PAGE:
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Weberson Santiago/VEJA

According to the recent UN refugee agency Global Trends report, Brazil received about 80,000 new requests for asylum in 2018,  more than double the  2017 requests. More than three-quarters -- 61,000 —came from Venezuelans. But between 2010 and the end of 2018, Brazil granted asylum to only 18 Venezuelans, Igarapé Institute and the press reported. More than 168,000 Venezuelans are now in Brazil according to UN refugee agency,  and the influx continues.

So, it comes as great news that Bernardo Laferté, coordinator of Brazil’s National Committee for Refugees (CONARE), the agency responsible for analyzing asylum seekers’ applications announced, on June 19, that CONARE will expedite the processing of asylum claims for Venezuelans. Instead of requiring each Venezuelan to show a well-founded fear of being persecuted, CONARE will now automatically extend asylum, on request, to all Venezuelans who approach the border. This is because it now considers that the human rights violations in Venezuela are threatening everyone’s life, safety or freedom.

CONARE’s move to expedite Venezuelans’ claims—which in the past was only applied to Syrian asylum seekers arriving in Brazil—makes sense both as a humanitarian gesture and a recognition of rights violations by Venezuelan authorities. Brazil is the first country in the region to grant automatic asylum to Venezuelans seeking refuge abroad.

The usual standard for asylum-seekers under international law requires them to show a well-founded fear of persecution. Certainly, many Venezuelans have fled political persecution. But in Venezuela, the severe humanitarian crisis, together with brutal government-sponsored repression, presents a classic case for an expanded standard to offer more comprehensive protection. Announcing the new policy, which has yet to be publicized, Laferté said that Brazil has come to recognize a "serious and widespread threat to human rights" in Venezuela. In an August 2018 preliminary ruling over an effort by Roraima state government to close the border, a Brazilian Supreme Court judge ruled that Brazil has bound itself to respect an expanded refugee definition under the 1984 Cartagena Declaration; Brazilian law now recognizes as refugees “those who are forced to leave due to grave and generalized human rights violations.”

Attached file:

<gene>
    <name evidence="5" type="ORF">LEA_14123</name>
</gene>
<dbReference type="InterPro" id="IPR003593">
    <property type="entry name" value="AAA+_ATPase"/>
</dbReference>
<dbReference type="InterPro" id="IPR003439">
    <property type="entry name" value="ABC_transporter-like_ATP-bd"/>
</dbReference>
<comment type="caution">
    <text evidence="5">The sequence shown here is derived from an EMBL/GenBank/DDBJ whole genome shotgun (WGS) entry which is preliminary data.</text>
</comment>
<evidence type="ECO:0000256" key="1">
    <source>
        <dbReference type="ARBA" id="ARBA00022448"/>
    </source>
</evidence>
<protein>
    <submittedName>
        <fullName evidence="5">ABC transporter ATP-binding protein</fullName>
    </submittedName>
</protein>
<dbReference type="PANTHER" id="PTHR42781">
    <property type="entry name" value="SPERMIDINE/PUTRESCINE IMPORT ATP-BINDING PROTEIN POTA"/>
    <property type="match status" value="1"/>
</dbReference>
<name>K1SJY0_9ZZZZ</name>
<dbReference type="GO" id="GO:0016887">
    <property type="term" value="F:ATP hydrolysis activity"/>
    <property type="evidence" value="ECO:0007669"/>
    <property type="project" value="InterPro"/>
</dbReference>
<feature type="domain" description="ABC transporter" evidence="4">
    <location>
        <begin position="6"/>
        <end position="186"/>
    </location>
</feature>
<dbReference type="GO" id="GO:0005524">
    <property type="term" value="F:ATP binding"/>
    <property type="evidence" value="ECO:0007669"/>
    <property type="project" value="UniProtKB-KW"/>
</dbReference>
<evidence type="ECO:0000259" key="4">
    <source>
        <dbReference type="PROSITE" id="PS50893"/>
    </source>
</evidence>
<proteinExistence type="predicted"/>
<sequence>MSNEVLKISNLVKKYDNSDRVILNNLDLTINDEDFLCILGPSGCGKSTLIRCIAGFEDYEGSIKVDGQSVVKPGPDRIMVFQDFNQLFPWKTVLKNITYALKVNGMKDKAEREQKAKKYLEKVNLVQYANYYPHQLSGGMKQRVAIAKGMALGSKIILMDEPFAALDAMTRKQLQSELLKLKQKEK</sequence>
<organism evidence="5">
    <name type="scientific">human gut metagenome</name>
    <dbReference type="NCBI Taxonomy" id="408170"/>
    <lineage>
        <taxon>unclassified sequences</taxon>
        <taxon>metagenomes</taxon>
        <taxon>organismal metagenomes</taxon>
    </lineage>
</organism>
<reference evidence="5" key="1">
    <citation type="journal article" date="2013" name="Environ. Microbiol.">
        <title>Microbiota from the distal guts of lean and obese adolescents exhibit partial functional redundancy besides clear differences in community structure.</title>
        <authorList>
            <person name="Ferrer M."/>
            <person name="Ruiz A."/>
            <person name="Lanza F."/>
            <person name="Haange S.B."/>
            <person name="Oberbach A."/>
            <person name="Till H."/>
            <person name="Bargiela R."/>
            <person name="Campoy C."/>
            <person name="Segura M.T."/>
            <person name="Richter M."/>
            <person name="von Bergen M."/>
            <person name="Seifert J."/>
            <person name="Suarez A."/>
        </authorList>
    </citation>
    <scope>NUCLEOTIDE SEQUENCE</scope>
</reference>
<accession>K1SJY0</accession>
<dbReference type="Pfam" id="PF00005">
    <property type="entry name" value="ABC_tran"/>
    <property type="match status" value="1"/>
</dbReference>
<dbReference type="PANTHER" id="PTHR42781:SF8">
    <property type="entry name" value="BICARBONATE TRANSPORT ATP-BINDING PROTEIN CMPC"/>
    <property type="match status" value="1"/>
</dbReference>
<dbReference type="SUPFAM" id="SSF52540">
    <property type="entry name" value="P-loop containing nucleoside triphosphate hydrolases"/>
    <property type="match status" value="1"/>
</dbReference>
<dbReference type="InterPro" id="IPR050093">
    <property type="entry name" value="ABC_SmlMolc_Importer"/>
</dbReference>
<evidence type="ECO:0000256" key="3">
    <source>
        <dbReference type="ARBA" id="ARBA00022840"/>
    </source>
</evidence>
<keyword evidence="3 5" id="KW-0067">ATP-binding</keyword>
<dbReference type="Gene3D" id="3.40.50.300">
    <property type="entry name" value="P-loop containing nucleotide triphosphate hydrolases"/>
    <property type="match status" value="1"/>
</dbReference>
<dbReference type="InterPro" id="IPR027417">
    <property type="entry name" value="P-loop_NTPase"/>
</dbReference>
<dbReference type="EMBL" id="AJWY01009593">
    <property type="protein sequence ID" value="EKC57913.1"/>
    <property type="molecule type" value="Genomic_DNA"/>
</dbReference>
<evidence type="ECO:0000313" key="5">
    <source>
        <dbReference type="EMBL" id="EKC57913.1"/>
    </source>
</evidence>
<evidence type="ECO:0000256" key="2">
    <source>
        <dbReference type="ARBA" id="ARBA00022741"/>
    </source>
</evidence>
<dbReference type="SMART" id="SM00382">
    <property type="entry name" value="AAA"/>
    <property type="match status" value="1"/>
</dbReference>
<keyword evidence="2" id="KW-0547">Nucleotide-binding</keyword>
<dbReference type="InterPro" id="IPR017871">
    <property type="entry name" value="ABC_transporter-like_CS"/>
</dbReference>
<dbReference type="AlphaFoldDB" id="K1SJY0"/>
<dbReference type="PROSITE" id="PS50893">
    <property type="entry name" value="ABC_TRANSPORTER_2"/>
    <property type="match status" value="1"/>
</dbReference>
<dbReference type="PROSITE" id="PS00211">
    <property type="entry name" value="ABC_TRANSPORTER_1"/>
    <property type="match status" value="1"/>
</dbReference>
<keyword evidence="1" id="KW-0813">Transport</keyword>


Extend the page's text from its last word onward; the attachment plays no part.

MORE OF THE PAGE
In Venezuela, the health system is in collapse. Levels of maternal and infant mortality rose in 2016, according to the latest available official data. Preventable diseases are spreading. Infectious diseases are surging. A severe food shortage undermines Venezuelans’ ability to secure adequate nutrition. Instead of addressing the humanitarian emergency as a top priority, Venezuelan authorities have tried to suppress information about it.

CONARE’s change of policy acknowledges that deteriorating conditions make it unsafe for Venezuelans to be forced back home and will make an immediate difference for the Venezuelans seeking refuge in Brazil.

Although asylum seekers already have access to public services and work permits in Brazil, employers have often mistrusted Venezuelans’ permits, believing their provisional status doesn’t allow them to work. That kind of misconception can land Venezuelans in the informal sector, where generally they are much more vulnerable to labor and sexual exploitation, as well as to human trafficking. They are also less likely to report abuses to competent authorities. CONARE’s fast-tracking has the potential to reduce— substantially—Venezuelans’ vulnerability to exploitation.

What CONARE’s move won’t do, of course, is to stop the repression in Venezuela. While at least four million Venezuelans have left recent years, President Nicolás Maduro clings to repressive policies and practices.

That is why international and multilateral pressure remains key. UN High Commissioner for Human Rights Michelle Bachelet is scheduled to present a report on Venezuela, based in part on a visit she made there last week, in Geneva on July 5. She has the opportunity and responsibility to be the voice of Venezuelan victims whose rights—including the rights to freedom from torture and access to health care and food—have been violated. She should seize it and clearly expose Venezuelan authorities’ responsibility for the spiraling crisis.

Venezuelans stranded in Brazil will gain important protections from CONARE’s recognition of their nation’s humanitarian and human rights crisis—and if enough countries and international agencies shine a spotlight on the Maduro government’s rights violations and failure to address the humanitarian crisis, those Venezuelans may one day get to go home.

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